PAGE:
The underlying problem appears to be hidden in reasons 75-75.1: one of the inventor/applicants of the provisional was not an inventor in the sense of the US law. Accordingly, his successor in title was left of the PCT application, probably to satisfy US law. That one of the persons, who is not an inventor, misses as an applicant on the PCT application now appears to doom this patent in Europe.

Notice of appeal has already been filed, so we'll be interested to see how this case progresses.  


Tuesday, 22 May 2018

T 1409/16 - Either...or?


If a claim uses "either...or" wording in respect of two (mathematical) inequalities, should this be read in the sense that either the first or the second inequality has to be fulfilled, but not both ("exclusive or"), or should this be interpreted as to imply that the first inequality, the second inequality or both have to be met ("inclusive or") - i.e., corresponding to "and/or" wording? And is the answer to this question affected by the presence of a dependent claim using "conventional" "and/or" wording?
Furthermore, if a certain fraction derived from a prior art polymer has properties that fall within the scope of the claims, does this polymer then make the composition as claimed available to the public?

In this opposition appeal, claim 1 as maintained during proceedings before the Opposition Division reads:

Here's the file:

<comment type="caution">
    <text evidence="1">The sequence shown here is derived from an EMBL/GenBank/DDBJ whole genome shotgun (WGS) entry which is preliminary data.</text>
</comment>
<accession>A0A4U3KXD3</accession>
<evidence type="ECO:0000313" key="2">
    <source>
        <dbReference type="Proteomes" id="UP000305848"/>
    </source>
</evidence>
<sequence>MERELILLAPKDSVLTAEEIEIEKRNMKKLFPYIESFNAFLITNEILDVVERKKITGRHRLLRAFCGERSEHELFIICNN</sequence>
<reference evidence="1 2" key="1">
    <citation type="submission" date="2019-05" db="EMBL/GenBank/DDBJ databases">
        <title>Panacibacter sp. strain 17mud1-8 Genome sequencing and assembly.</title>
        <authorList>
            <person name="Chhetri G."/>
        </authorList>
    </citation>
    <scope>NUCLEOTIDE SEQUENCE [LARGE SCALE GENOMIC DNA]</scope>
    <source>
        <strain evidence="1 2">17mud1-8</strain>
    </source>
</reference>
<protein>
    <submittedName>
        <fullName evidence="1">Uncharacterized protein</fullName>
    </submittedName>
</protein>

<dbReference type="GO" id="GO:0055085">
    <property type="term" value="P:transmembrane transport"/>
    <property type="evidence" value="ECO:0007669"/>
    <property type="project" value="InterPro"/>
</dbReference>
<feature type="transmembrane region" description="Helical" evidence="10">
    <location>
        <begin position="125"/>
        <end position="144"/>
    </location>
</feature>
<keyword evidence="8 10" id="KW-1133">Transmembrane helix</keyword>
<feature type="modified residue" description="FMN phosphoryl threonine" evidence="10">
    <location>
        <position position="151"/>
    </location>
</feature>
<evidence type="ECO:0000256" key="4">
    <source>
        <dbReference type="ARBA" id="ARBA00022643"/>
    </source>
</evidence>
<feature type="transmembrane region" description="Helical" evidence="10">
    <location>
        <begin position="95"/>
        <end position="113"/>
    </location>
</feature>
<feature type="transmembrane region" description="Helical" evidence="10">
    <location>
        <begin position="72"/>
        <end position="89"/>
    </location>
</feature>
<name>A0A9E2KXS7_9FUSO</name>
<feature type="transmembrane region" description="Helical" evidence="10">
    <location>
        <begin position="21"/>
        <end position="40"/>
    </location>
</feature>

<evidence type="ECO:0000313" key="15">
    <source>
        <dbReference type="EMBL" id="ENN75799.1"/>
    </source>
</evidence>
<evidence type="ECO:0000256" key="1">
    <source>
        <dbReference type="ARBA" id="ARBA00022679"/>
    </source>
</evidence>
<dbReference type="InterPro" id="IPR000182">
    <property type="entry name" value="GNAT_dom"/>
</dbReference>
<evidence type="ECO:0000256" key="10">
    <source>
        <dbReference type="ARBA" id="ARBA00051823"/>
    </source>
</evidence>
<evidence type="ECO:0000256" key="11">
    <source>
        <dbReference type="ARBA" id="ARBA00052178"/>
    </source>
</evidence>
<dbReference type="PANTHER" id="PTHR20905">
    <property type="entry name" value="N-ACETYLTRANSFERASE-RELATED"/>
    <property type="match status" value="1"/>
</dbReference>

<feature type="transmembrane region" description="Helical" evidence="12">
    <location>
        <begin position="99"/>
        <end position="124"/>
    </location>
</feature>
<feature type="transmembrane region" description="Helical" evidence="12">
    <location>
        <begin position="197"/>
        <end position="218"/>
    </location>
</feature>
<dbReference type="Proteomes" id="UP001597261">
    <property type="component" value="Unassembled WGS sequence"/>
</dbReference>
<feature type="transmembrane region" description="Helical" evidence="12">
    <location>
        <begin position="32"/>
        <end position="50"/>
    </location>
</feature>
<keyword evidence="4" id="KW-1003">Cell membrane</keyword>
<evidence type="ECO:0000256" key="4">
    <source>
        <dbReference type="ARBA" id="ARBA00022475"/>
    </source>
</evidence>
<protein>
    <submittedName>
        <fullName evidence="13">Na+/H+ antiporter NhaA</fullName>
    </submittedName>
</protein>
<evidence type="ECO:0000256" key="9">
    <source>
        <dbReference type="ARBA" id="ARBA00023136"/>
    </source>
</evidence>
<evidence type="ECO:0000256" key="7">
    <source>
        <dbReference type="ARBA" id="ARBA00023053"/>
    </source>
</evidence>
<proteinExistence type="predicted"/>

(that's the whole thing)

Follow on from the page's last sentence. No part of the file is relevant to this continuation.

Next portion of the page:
"1. A composition being a laundry treatment composition or component thereof, comprising:
- a substituted cellulose having a degree of substitution, DS, of from 0.01 to 0.99 and a degree of blockiness, DB, such that either DS+DB is of at least 1.00 or DB+2DS-DS^2 is of at least 1.20 and
- a laundry adjunct ingredient."

The Appellant (Opponent 1; party as of right Opponent 2 did not make any submissions) argued that the "either...or" wording had to be clearly read such that only one of the inequalities of claim 1 should be fulfilled (exclusive), but not both - particularly in view of dependent claim 10, wherein explicit "and/or" (inclusive) wording was used (albeit relating to other features). According to the Appellant, such an exclusive "either...or" interpretation of claim 1 would however not be supported by the description, arguably disclosing substituted cellulose compounds fulfilling either none or both (as in the Examples) of the two inequalities according to claim 1.

The Board found that in principle both "exclusive disjunctions" and "inclusive disjunctions" may be expressed by the "either...or" wording as used in claim 1. As such, claim 1 is ambiguous and needs to be construed taking into account the contents of the entire patent in suit. In this regard, the Board considered that particularly the Examples, disclosing compounds fulfilling both inequalities, would make it clear that in fact an inclusive "or" is implied by the claims, meaning that at least one of the inequalities should be met.